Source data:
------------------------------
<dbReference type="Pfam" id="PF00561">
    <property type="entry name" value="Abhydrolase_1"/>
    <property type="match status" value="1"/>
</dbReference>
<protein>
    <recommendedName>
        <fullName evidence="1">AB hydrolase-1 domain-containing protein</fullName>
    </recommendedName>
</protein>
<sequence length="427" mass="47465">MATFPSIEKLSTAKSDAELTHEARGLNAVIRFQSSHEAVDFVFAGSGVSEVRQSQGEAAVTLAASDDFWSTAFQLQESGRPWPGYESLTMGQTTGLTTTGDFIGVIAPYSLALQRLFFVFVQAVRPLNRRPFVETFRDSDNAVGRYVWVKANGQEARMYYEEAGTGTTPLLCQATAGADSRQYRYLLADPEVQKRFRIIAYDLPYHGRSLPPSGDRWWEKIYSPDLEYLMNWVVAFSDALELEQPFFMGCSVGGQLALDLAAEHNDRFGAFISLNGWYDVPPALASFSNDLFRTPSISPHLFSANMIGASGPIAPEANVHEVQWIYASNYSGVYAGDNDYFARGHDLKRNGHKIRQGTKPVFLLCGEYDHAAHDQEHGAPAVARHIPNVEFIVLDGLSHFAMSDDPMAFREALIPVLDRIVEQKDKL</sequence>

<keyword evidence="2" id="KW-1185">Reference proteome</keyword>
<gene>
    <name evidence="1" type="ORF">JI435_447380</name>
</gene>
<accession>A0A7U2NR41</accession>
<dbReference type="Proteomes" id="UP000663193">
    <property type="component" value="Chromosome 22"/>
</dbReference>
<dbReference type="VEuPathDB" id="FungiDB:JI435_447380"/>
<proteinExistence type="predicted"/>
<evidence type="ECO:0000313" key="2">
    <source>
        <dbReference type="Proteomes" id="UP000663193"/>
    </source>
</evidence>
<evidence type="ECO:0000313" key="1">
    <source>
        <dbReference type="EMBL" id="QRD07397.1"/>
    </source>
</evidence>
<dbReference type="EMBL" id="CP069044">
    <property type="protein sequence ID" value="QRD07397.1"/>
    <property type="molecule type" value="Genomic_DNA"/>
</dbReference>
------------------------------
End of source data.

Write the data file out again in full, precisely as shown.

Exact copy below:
<dbReference type="Pfam" id="PF00561">
    <property type="entry name" value="Abhydrolase_1"/>
    <property type="match status" value="1"/>
</dbReference>
<protein>
    <recommendedName>
        <fullName evidence="1">AB hydrolase-1 domain-containing protein</fullName>
    </recommendedName>
</protein>
<sequence length="427" mass="47465">MATFPSIEKLSTAKSDAELTHEARGLNAVIRFQSSHEAVDFVFAGSGVSEVRQSQGEAAVTLAASDDFWSTAFQLQESGRPWPGYESLTMGQTTGLTTTGDFIGVIAPYSLALQRLFFVFVQAVRPLNRRPFVETFRDSDNAVGRYVWVKANGQEARMYYEEAGTGTTPLLCQATAGADSRQYRYLLADPEVQKRFRIIAYDLPYHGRSLPPSGDRWWEKIYSPDLEYLMNWVVAFSDALELEQPFFMGCSVGGQLALDLAAEHNDRFGAFISLNGWYDVPPALASFSNDLFRTPSISPHLFSANMIGASGPIAPEANVHEVQWIYASNYSGVYAGDNDYFARGHDLKRNGHKIRQGTKPVFLLCGEYDHAAHDQEHGAPAVARHIPNVEFIVLDGLSHFAMSDDPMAFREALIPVLDRIVEQKDKL</sequence>

<keyword evidence="2" id="KW-1185">Reference proteome</keyword>
<gene>
    <name evidence="1" type="ORF">JI435_447380</name>
</gene>
<accession>A0A7U2NR41</accession>
<dbReference type="Proteomes" id="UP000663193">
    <property type="component" value="Chromosome 22"/>
</dbReference>
<dbReference type="VEuPathDB" id="FungiDB:JI435_447380"/>
<proteinExistence type="predicted"/>
<evidence type="ECO:0000313" key="2">
    <source>
        <dbReference type="Proteomes" id="UP000663193"/>
    </source>
</evidence>
<evidence type="ECO:0000313" key="1">
    <source>
        <dbReference type="EMBL" id="QRD07397.1"/>
    </source>
</evidence>
<dbReference type="EMBL" id="CP069044">
    <property type="protein sequence ID" value="QRD07397.1"/>
    <property type="molecule type" value="Genomic_DNA"/>
</dbReference>